MORTAGE CRAMDOWN: The proposal provides for a cram down of residential mortgages. This would be of tremendous benefit to homeowners in distress but would inject considerable litigation into the Plan confirmation process. Here in Topeka, debtors and creditors have an uneasy understanding about how to value vehicles for 506 purposes, in part because all parties recognize that the costs of evidentiary hearings outstrip the amount at issue. This would not be the case in home values – with deficiencies up to $100,000 on the line, the litigation required to confirm a Chapter 13 Plan would massively increase. If the debtor could not afford to pay the additional costs up front, debtor’s counsel would be required to sink even greater amounts of time and expense to confirm the case, before getting paid. Further, the need for evidentiary hearings would delay confirmation to an intolerable extent.
Congress can provide this necessary reform by permitting the Debtor to use the Plan to amend the mortgage rate to Till or the contract rate, whichever is less. Congress could permit the Debtor to file an adversary proceeding to adjudicate the real estate value and confirm the Plan notwithstanding. In most cases, with a note that exceeds five years, the ultimate value of the home will not impact the administration of the Plan. The Plan can proceed, and Debtor can hire a side specialist in the now-burgeoning field of mortgage cramdown to litigate the value – arranging for payment in a way that prevents someone else from fronting the costs.
BLANKET FEDERAL EXEMPTIONS: A one-size-fits-all set of Federal exemptions would not address the diverse economies, constituents, and challenges our 50 states represent. Rhode Island, Oklahoma, and California must be able to craft exemptions that fit the needs of their unique citizens, with local input from their state residents.
Further, a $35,000 wildcard exemption is excessive. Here in Topeka, it would effectively eliminate the collection of assets. This exemption would impair the ability of a liquidating Trustee to make a living. Currently, Chapter 7 Trustees receive a nominal fee for review of a file. They fund their practice through administering asset cases. Relatively prosperous Chapter 7 debtors essentially subsidize the less prosperous, non-asset debtors, making Chapter 7 affordable for the poor. If Congress intends to retain competent attorneys as Trustees, Congress would need to globally raise administrative fees for all cases, shifting the cost of relief to those who could least afford it. Further, such a generous exemption would lead to an increase in the “keep the yacht” cases that corrode the public’s opinion of the bankruptcy system.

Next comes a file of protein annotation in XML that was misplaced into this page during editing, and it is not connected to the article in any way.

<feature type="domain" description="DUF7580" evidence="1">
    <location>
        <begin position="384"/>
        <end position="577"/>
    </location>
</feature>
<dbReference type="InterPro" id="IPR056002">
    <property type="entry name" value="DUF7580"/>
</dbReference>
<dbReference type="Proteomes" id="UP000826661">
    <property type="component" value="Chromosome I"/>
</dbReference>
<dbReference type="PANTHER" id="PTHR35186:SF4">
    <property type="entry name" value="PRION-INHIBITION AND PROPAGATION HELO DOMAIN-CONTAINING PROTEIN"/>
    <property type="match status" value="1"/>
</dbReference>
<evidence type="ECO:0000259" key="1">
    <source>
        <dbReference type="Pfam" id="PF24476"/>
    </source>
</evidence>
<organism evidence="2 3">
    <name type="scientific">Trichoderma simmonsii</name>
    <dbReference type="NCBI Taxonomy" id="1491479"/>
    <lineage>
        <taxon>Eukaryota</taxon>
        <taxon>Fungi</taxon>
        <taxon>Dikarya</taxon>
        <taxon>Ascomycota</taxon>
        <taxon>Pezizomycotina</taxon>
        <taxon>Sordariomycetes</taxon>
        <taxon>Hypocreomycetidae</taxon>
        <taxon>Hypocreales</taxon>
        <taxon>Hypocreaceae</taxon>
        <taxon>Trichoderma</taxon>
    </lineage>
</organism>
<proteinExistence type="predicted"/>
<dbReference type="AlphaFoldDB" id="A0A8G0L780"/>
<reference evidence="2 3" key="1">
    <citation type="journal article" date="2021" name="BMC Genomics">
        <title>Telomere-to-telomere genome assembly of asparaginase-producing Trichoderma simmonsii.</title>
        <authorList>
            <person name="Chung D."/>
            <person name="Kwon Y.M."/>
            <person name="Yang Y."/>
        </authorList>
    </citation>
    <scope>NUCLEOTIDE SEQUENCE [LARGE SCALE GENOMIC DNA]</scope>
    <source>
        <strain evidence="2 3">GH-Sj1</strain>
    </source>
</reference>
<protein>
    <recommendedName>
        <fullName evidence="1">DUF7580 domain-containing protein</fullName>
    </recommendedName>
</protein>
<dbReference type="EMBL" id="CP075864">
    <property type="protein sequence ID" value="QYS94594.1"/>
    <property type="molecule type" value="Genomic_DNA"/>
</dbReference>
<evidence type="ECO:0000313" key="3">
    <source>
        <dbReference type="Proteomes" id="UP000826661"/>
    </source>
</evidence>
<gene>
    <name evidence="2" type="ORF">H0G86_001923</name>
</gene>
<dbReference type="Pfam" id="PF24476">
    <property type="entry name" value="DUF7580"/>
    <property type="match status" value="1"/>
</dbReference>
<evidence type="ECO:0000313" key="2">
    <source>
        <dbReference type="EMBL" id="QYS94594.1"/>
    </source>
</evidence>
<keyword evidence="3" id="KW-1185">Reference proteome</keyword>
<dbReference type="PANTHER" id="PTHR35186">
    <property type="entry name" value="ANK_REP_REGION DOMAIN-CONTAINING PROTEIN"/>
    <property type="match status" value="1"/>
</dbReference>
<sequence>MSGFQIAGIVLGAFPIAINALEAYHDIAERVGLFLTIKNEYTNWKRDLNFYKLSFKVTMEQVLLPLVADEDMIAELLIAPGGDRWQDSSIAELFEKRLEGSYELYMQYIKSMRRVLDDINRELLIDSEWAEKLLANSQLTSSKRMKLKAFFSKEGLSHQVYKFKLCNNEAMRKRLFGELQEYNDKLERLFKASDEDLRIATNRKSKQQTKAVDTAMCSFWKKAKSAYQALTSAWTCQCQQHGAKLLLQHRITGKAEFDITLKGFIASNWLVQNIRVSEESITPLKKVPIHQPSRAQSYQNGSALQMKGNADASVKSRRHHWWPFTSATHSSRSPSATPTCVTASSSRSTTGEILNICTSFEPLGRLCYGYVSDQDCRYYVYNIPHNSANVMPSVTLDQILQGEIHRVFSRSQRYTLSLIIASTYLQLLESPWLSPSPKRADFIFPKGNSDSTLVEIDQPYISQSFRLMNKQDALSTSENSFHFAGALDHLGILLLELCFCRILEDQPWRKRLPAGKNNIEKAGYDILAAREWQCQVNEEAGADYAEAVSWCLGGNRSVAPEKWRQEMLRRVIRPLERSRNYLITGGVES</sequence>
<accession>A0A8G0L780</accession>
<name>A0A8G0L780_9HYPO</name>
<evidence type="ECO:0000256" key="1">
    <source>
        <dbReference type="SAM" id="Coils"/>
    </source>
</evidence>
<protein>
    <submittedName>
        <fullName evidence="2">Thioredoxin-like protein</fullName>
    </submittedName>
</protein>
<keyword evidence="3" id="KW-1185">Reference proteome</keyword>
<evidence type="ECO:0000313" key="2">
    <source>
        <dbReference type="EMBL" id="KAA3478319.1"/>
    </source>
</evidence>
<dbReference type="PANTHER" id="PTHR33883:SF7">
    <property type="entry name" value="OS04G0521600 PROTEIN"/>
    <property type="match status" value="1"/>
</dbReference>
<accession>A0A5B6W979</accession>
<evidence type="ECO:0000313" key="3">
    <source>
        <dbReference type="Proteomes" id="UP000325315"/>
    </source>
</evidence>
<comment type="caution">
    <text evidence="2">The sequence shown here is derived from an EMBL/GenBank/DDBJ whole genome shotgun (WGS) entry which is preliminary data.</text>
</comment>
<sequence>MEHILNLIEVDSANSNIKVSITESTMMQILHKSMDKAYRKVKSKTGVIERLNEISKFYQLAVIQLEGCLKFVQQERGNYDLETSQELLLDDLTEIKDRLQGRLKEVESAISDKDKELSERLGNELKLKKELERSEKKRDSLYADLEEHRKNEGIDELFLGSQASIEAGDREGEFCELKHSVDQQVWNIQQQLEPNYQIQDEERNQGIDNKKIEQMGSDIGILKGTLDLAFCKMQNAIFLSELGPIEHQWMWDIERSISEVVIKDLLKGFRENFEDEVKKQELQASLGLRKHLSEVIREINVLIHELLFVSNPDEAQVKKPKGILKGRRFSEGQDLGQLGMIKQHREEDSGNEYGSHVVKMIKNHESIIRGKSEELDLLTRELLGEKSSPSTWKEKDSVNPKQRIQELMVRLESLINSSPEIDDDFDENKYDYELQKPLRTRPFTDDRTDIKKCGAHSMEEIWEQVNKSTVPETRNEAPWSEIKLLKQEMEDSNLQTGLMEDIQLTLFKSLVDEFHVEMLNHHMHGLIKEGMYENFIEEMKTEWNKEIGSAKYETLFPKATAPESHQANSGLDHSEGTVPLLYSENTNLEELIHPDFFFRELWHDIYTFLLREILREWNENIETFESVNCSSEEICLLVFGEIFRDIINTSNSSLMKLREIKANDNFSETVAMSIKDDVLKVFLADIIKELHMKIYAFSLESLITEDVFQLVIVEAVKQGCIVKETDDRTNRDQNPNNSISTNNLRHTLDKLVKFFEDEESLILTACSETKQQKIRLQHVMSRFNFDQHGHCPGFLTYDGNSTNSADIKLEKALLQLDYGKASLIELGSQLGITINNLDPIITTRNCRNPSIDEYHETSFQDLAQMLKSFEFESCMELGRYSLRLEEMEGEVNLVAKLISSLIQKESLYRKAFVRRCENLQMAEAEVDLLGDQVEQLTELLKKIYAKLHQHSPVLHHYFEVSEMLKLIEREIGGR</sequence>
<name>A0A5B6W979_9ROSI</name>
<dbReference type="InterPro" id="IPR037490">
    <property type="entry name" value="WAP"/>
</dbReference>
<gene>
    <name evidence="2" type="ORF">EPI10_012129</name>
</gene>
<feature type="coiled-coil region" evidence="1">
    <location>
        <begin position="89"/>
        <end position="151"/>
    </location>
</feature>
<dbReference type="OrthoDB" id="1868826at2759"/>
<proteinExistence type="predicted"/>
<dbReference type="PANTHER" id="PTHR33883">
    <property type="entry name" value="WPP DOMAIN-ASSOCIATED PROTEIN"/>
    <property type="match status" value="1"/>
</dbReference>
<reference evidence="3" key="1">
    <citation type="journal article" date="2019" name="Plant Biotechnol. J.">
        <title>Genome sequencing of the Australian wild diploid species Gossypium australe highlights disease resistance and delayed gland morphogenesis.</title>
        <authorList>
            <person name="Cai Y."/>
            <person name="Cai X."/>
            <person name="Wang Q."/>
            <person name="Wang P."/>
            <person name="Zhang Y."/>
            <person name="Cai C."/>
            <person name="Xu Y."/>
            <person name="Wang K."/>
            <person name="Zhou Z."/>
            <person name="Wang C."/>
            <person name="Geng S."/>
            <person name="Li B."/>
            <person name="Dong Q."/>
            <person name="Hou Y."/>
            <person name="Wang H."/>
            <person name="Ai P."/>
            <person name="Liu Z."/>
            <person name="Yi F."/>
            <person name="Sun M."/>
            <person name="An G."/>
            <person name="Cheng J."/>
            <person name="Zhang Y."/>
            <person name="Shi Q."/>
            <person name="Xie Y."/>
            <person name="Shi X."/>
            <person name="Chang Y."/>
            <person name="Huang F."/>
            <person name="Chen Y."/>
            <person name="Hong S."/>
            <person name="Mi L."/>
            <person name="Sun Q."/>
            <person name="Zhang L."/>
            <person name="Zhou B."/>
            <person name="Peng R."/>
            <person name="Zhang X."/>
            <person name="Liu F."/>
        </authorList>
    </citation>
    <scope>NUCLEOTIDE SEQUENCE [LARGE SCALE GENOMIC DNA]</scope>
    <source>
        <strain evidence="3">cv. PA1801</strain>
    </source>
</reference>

Congress can amend 11 U.S.C. 522(d) to include a $1,500 wildcard exemption. Congress can similarly exempt the EIC, the child tax credit, and health savings accounts at the Federal level. These corrections would adequately protect poor debtors from unfair asset cases, prevent excessive sheltering of luxury assets, and preserve our existing exemption structure.
910 CAR LOANS: We often see a debtor in distress who was compelled to purchase a vehicle from a predatory car dealer, and now is saddled with an undervalued car and an unbearable interest rate. This problem needs urgent addressing. However, shortening 910 loans to 90 days is too heavy handed. A debtor could purchase a marked up full-size truck or SUV, roll negative equity into the loan, make a single payment, dodge the repo man, and stand a good chance of feeding the creditor a $15,000 – $20,000 loss on the day the debtor files. This is a standard of behavior, authorized by statute, that dips below the minimum threshold of good faith.
Congress could amend the hanging paragraph to cap the balance of a 910 claim to 125% of the fair market value of the collateral, and to shorten the 910 period to 365 days. The adjustment would alleviate the harm from a predatory loan, but ensure the Debtor is not abusing the system by incurring dischargeable debt in anticipation of filing.
WAIVER OF RENT: Allowing renters to discharge six month’s back rent, while continuing to reside in the property, will just make landlords generally more hostile to debtors in bankruptcy. In Topeka, the large corporate renting agencies would simply absorb and pass the costs on to other tenants. However, our essential mom-and-pop landlords, who use the rent as a way to make the corresponding mortgage payment, would be hit hardest, and be twice shy when renting to a Chapter 13 debtor. My people have a hard enough time finding places to rent, without dealing with a resentful landlord constituency.
Congress can maintain the existing ability to cure the lease default over time, and perhaps be on good terms to renew when the lease expires. That is a fair balance.
In conclusion, as a person allergic to committees, I make an inept politician. I may not understand whether this proposal is meant to be a glorious and symbolic loss. If effective and practical reform is indeed desired, a number of technical amendments, perhaps quietly inserted into a larger relief bill, will accomplish what the reform intends. Overall, I applaud Senator Warren’s desire to bring needed relief to those suffering in our current economy, and I share her hopes for success.
Shannon Garrett is a consumer bankruptcy practitioner in Topeka, Kansas. He is a graduate of University of California at Santa Cruz, and Kansas University School of Law.